Greenspace: 2018 a watershed year for Dobbins Creek
2018 was a watershed year for water quality and flood mitigation in the Cedar River Watershed’s Dobbins Creek area.
The year wrapped up with the completion of five projects in December that slow and treat stormwater runoff from more than 1,000 acres. The projects include water-detention structures and earthen berms and restores some habitat.
However, much more is to come in 2019 as the Cedar River Watershed District is just beginning to tackle an ambitious list of 25 projects, with a total price tag of $8.4 million, to address flooding and improve water quality. So far, nine of those projects are complete with six more slated for completion in 2019. The goal is to reduce flooding by 8 percent at the Cedar-Dobbins confluence in southeast Austin.
The biggest improvement completed in 2018 was Dobbins 1. Taking years of planning and study, the Dobbins 1 project encompassed 810 acres and created a stormwater capacity covering more than 50 acres. That project allows more land to be covered with stormwater than Austin’s 40-acre East Side Lake, a reservoir created by a dam on Dobbins Creek.
“Lots of work went into it, and we were fortunate to work with great landowners,” said Cody Fox, Cedar River Watershed District project manager.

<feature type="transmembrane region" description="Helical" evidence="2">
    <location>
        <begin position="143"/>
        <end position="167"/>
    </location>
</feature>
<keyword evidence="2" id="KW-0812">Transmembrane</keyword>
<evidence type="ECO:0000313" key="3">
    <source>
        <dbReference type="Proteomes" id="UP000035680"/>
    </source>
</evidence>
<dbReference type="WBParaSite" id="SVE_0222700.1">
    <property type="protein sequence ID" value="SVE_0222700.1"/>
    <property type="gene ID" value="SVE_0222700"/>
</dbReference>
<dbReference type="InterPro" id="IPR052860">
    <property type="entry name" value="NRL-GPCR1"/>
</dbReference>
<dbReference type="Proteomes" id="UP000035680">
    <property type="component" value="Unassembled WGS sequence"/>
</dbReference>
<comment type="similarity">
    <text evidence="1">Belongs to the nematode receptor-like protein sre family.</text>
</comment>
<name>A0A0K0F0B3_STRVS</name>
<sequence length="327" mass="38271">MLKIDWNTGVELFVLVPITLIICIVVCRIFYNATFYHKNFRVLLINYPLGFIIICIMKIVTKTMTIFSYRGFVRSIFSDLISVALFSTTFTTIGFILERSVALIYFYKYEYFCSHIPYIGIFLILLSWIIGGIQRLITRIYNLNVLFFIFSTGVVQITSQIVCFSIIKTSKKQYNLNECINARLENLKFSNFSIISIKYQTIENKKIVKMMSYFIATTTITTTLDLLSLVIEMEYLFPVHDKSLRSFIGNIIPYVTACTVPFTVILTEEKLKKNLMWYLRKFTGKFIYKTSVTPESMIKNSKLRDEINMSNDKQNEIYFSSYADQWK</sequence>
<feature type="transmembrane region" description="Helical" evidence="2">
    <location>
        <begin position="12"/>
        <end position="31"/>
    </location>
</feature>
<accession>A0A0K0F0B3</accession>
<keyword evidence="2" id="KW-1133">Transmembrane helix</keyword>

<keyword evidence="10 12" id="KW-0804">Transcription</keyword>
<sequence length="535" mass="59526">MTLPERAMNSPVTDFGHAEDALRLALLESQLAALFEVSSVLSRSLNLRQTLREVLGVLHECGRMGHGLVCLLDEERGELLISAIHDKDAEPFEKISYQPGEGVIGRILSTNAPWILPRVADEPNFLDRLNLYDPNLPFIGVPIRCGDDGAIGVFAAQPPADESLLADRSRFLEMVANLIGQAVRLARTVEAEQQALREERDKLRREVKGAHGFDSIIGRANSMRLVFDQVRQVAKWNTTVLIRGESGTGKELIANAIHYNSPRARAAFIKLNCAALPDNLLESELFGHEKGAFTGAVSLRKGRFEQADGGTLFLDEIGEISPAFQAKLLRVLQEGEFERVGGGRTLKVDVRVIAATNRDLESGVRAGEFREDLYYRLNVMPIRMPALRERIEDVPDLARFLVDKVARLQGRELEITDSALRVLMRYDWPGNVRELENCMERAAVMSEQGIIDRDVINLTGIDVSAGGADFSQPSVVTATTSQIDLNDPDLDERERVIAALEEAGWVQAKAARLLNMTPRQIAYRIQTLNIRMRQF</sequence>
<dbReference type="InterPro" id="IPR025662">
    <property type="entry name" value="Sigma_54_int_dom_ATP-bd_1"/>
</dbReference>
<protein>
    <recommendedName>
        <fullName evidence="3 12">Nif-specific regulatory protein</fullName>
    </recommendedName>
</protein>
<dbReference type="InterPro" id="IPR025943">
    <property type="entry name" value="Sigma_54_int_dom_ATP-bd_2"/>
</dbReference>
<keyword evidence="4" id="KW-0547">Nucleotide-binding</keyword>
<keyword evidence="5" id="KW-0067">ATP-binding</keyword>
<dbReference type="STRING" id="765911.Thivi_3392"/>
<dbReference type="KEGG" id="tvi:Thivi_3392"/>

Dobbins 1 will reduce peak stormwater flows by more than 80 percent. The berms are expected to keep an estimated 134 tons of sediment and 218 pounds of phosphorus — equal to more than 65,000 pounds of algae — out of Dobbins Creek.
The projects have been funded by a $3.2 million grant from the Hormel Foundation and more than $4 million in state grants and bonds. Up to $1 million from a CRWD local project levy is available, if needed.
The 2019 projects will focus on an additional 1,000 acres. Those capital improvement projects will focus on upland water storage and slowing stormwater flow to help reduce downstream stream bank erosion.
“By slowing stormwater, these CIP structures keep a lot of soil and nutrients from entering streams while reducing flood damage to buildings, roads, bridges and farm fields,” Fox said.
Other projects completed this year include a grass waterway earthen berm north of Interstate 90 to reduce gully erosion and reduce the risk of heavy rain over-topping Mower County Road 20 downstream.
West of Dexter, an earthen berm was built to protect a downstream grass waterway by better directing rain water into it. Prior to the work, heavy rains often led to water cutting through several areas of a fence line bypassing the grass waterway, causing erosion. Another berm west of Dexter along fence lines was built to minimize obstructions in the farm field and reduce the amount of cropland taken out of production.